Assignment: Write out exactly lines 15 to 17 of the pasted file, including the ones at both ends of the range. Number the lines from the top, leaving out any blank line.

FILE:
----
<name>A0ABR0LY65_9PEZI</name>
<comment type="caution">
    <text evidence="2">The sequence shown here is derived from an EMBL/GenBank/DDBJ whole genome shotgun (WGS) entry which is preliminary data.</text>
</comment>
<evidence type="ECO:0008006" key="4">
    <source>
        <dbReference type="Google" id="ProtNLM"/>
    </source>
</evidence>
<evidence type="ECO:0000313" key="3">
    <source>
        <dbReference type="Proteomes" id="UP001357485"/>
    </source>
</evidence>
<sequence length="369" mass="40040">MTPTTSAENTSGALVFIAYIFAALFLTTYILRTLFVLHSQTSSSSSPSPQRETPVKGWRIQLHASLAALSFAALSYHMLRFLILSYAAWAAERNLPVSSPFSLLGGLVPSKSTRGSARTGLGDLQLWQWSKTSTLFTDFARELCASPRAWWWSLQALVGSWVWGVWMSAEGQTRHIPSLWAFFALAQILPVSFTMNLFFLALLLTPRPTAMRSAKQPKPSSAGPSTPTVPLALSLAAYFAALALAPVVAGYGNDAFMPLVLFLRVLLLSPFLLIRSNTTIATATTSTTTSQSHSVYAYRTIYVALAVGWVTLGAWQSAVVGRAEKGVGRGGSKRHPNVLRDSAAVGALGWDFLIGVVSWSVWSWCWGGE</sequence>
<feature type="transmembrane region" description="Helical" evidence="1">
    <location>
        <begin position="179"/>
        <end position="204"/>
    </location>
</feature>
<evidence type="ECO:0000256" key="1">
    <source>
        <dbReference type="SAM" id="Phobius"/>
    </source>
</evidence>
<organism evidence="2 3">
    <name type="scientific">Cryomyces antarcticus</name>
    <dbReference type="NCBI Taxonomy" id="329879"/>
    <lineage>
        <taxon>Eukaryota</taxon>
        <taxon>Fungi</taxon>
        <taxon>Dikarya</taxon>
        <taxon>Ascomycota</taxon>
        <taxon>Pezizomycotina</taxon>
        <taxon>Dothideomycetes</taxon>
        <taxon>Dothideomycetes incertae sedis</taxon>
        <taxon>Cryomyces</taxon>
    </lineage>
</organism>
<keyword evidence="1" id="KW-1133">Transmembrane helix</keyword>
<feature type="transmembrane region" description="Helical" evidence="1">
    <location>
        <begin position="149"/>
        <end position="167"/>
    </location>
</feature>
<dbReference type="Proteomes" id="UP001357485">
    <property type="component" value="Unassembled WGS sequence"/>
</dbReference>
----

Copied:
<sequence length="369" mass="40040">MTPTTSAENTSGALVFIAYIFAALFLTTYILRTLFVLHSQTSSSSSPSPQRETPVKGWRIQLHASLAALSFAALSYHMLRFLILSYAAWAAERNLPVSSPFSLLGGLVPSKSTRGSARTGLGDLQLWQWSKTSTLFTDFARELCASPRAWWWSLQALVGSWVWGVWMSAEGQTRHIPSLWAFFALAQILPVSFTMNLFFLALLLTPRPTAMRSAKQPKPSSAGPSTPTVPLALSLAAYFAALALAPVVAGYGNDAFMPLVLFLRVLLLSPFLLIRSNTTIATATTSTTTSQSHSVYAYRTIYVALAVGWVTLGAWQSAVVGRAEKGVGRGGSKRHPNVLRDSAAVGALGWDFLIGVVSWSVWSWCWGGE</sequence>
<feature type="transmembrane region" description="Helical" evidence="1">
    <location>